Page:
Northern Disclosure: Ilocos Norte

a spot of zen — in Pagudpud, Ilocos Norte.

Some of the best trips are borne from a minimum of preparation and a maximum of indiscretion. Planning an almost last-minute trip up to Ilocos Norte during the busiest time of the year is not the least stressful mission one can undertake, especially with foreigners in tow. It seemed rather foolhardy already, exploring longganiza land, famed for its pork sausages and dishes, while dragging along a Jewish friend. Defying the Holy Week rush, braving bumpy bus and tricycle rides, shrugging off dodgy weather, and coping with the peculiarities of Ilocano cuisine and culture, we persevered, arrived in one piece, and by Jove and Jehovah, resolved to have fun!

the foam can be deceiving — in Pagudpud, Ilocos Norte.

Laoag, the provincial capital, is a sleepy, simple city, a cozy, convenient pit stop from which one can plot out a game plan for the region. We spent a night at the comfy, friendly Palazzo De Laoag to recover from the tiring trip, get our bearings, and run some errands. For our first proper meal in Ilocos, we trooped to local culinary legend La Preciosa to try out some authentic Ilocano cooking. The funnily-named Poki-poki, a dish of eggplant sautéed with eggs, onions and tomatoes, was a hit among our quasi-kosher little party.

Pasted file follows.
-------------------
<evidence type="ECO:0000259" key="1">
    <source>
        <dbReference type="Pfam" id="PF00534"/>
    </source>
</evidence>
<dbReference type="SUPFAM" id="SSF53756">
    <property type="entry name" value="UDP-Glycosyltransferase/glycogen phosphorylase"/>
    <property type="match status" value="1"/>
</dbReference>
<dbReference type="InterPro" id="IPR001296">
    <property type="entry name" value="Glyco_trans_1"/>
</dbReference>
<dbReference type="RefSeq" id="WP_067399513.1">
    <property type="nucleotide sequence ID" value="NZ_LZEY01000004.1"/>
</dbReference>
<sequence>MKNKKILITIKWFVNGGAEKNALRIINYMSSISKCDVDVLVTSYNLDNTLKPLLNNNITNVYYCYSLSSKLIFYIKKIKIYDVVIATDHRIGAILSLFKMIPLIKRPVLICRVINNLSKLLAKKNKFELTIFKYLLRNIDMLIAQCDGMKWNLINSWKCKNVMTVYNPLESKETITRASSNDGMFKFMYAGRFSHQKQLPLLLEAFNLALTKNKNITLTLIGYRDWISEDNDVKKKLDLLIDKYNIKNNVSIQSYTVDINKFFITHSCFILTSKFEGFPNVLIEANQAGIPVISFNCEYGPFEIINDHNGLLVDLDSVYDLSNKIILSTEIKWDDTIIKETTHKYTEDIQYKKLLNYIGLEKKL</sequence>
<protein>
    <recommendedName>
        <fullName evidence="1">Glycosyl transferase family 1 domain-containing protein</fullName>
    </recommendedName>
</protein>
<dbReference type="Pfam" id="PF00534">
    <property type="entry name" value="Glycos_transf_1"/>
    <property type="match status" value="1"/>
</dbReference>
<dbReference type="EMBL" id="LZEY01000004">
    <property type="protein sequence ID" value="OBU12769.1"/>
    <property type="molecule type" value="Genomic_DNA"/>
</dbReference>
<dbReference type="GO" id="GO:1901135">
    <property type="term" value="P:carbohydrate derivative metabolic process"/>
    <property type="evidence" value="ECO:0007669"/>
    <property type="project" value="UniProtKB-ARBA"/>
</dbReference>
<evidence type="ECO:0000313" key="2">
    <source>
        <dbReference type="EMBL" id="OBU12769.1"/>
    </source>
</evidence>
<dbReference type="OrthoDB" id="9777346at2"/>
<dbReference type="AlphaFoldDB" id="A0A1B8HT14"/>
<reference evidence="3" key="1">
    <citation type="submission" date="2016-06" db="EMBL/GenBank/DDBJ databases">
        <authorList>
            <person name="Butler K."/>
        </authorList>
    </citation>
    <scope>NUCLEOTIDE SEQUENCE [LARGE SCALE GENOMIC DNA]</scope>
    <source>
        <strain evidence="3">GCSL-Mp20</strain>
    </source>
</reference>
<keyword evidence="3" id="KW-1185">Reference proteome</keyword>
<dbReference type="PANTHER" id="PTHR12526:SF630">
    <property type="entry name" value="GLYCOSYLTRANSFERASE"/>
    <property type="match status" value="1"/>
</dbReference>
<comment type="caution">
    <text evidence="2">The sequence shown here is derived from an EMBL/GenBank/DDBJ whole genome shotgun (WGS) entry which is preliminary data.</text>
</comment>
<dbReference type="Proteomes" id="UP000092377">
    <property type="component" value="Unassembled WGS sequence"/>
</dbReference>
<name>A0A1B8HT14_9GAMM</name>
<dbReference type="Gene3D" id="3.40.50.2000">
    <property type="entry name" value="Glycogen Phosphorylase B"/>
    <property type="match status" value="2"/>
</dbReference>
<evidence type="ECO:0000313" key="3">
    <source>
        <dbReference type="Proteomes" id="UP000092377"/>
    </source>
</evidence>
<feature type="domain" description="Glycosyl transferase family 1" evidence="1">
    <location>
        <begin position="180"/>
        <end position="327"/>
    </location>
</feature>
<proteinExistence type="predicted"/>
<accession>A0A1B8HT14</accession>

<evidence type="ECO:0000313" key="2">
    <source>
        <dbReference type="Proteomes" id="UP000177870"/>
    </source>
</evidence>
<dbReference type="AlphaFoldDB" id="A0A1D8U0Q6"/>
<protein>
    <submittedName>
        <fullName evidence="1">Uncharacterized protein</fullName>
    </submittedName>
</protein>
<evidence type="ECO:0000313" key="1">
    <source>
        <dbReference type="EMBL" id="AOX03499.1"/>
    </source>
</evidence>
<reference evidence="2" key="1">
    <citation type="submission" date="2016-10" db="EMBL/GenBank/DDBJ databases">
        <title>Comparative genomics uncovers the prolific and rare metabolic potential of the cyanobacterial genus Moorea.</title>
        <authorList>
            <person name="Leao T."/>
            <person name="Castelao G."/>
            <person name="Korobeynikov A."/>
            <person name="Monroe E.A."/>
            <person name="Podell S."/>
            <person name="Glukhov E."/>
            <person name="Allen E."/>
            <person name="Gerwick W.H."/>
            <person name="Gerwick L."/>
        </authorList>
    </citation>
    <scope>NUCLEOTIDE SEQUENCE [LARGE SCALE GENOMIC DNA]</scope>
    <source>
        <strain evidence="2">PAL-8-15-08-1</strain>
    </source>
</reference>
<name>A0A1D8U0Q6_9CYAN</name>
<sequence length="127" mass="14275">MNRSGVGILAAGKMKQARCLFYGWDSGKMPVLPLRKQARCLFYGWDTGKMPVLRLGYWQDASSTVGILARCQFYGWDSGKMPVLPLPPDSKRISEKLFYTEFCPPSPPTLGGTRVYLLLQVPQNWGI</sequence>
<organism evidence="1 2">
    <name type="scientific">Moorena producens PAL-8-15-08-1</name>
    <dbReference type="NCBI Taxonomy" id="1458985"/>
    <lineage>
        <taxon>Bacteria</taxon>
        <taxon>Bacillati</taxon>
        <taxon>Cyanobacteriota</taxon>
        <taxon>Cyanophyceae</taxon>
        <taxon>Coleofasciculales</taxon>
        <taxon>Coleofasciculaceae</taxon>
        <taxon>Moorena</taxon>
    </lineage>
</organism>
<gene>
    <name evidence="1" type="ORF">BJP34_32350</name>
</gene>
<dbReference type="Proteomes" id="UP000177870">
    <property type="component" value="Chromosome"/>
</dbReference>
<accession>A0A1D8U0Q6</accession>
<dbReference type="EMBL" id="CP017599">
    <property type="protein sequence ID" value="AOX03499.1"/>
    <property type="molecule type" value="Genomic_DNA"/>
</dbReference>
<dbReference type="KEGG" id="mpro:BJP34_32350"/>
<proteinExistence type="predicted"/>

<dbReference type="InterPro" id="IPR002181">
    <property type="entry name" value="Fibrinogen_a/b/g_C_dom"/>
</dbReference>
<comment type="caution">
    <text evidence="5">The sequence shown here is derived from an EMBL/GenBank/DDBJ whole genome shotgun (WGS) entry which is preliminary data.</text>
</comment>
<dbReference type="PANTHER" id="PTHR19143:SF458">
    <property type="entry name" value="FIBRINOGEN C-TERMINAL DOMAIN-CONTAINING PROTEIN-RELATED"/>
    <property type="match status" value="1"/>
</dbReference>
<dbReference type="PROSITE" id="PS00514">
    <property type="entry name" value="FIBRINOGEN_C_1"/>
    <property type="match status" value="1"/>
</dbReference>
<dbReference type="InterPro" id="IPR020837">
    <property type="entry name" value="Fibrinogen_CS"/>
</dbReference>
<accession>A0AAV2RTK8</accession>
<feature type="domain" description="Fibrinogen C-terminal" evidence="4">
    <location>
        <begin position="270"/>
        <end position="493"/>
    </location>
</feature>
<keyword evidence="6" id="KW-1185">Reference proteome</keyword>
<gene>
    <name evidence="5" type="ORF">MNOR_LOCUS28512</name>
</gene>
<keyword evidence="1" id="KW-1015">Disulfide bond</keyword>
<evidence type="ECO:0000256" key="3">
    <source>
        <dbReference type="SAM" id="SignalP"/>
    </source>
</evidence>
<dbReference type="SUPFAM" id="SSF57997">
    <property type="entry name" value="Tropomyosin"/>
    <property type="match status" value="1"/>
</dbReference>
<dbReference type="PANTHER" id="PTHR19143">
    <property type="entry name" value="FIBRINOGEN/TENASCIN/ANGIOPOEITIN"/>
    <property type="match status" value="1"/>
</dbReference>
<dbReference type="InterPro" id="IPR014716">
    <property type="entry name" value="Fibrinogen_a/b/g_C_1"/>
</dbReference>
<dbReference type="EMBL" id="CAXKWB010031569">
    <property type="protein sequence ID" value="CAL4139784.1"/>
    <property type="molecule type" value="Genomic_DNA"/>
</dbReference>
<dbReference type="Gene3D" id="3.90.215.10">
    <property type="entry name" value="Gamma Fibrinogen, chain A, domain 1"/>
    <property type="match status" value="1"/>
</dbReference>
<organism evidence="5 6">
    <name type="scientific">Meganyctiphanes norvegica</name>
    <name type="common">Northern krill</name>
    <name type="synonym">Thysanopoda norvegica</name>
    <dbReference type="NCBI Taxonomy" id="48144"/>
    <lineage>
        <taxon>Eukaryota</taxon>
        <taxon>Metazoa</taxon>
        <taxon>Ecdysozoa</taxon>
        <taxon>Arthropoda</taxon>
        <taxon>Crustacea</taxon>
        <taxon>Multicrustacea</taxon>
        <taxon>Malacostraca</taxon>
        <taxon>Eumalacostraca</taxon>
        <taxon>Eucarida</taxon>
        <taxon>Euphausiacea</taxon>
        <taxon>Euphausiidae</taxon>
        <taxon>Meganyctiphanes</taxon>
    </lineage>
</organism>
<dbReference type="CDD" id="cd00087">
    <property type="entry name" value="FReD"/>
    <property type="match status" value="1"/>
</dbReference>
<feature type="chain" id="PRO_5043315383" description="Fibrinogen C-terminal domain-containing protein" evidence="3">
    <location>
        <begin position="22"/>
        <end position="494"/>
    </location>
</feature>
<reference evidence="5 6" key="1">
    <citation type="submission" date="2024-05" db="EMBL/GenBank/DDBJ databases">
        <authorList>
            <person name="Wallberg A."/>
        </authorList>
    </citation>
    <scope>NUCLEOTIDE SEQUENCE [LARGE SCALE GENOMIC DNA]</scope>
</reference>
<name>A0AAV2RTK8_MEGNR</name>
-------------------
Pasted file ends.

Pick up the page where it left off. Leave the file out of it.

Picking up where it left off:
the ilocos sky and surf change with the winds — in Pagudpud, Ilocos Norte.

The next day in our adventure, we continued north to the crown jewel of Ilocos Norte – the beach town of Pagudpud. My previous tour of Ilocandia had only taken me as far up as Laoag, so this stretch was just as fresh to me as my foreign charges. As each town whizzed past our windows, we’d catch such show-stopping sights as waves crashing dramatically into cliffs, wide green swathes of rice and tobacco fields, the majestic lighthouse at Cape Bojeador and the windmills at Bangui. As we crossed over what seemed like a low hill, descending into a lush valley, the very air and light seemed to change. This was not the dry, dusty Ilocos Norte that textbooks teach, but a tropical coastal ecosystem all its own, an island within an island.

holy hole.